OCR should change the name of the rule, the acknowledgement form, and the notice of “privacy practices.” OCR should also prohibit doctors and hospitals from telling patients that HIPAA is a privacy rule and from refusing to treat patients if they refuse to sign the form.
Instead patients should be notified that HIPAA does not protect privacy, and exactly what information is shared with whom, and how patients can get a full accounting of ALL disclosures of their data, including who shared it, who got it, for what purpose and how much was paid for it or earned from it.
Not only should I get an accounting of disclosures related to treatment, payment and health care operations (TPO), OCR should also reinstate consent requirements for data-sharing for TPO, ending much of the violation that HIPAA is to my patient, privacy and constitutional rights.
Finally, I’m uncertain how “care coordination,” “care management,” and “value-based health care” are defined or if I would support sharing my data for these purposes, but making it even easier under HIPAA to share my data without my consent would be wrong. Yes, HIPAA should be modified, but it should be modified by ending the HIPAA deception and reinstating the consent and privacy rights I had before HIPAA. Thank you for considering my concerns.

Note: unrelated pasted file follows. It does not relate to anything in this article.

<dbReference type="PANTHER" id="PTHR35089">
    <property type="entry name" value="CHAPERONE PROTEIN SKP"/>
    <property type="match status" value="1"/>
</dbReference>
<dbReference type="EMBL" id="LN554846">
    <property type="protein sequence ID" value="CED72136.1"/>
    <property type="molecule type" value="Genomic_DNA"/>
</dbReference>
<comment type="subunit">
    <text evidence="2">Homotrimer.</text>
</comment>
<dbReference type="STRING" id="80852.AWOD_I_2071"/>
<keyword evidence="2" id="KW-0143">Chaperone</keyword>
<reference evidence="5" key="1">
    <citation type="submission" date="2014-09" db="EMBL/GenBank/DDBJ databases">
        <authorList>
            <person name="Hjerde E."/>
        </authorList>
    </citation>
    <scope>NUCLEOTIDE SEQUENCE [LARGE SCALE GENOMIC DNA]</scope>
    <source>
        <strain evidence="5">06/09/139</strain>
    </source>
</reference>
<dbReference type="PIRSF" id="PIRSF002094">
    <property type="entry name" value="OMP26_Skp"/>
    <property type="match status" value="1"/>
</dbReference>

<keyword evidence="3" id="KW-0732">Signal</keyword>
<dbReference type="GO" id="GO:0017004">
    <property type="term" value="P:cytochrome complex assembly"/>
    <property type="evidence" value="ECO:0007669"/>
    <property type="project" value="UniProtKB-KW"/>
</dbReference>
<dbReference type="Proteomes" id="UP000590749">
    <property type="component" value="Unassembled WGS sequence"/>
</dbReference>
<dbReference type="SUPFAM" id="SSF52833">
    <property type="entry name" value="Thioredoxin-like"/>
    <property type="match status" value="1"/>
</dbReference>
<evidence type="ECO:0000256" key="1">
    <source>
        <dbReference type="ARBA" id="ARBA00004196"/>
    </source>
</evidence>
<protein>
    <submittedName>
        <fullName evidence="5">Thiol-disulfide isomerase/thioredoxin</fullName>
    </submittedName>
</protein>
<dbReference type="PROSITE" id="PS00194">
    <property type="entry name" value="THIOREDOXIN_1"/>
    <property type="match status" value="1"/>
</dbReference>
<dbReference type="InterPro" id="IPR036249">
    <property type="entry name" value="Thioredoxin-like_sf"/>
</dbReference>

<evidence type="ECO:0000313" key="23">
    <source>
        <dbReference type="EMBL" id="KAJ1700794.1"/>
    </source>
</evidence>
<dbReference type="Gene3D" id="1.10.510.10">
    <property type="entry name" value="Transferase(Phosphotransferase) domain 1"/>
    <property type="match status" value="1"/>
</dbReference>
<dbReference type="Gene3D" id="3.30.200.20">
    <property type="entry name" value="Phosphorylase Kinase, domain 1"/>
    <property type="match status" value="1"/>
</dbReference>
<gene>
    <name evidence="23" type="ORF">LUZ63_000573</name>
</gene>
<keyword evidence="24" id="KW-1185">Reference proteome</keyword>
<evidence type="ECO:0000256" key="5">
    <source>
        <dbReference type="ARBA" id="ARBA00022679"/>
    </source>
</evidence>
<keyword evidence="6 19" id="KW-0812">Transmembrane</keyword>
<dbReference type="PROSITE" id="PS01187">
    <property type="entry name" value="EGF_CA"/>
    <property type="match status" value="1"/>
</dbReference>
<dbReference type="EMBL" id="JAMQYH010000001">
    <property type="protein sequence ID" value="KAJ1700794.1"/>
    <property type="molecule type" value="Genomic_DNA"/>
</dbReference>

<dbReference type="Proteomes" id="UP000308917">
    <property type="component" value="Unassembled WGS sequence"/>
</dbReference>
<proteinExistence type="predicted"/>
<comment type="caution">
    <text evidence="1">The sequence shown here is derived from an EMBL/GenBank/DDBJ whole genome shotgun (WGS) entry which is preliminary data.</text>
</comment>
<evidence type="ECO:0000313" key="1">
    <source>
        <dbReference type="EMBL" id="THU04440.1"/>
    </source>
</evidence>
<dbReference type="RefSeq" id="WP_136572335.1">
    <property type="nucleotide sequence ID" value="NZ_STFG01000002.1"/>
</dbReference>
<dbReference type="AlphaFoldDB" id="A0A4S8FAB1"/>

In a new book, Brase writes extensively about the privacy-stealing HIPAA rule, as well as socialized medicine, patient privacy, electronic health records, health freedom and how the Affordable Care Act has harmed patients and doctors since 2010. Find “Big Brother in the Exam Room: The Dangerous Truth About Electronic Health Records” online wherever books are sold or at BigBrotherintheExamRoom.com.
Learn more about CCHF at www.cchfreedom.org, its Facebook page or its Twitter feed @CCHFreedom. Also view the media page for CCHF here. For more about CCHF’s initiative The Wedge of Health Freedom, visit www.JointheWedge.com, The Wedge Facebook page or follow The Wedge on Twitter @wedgeoffreedom.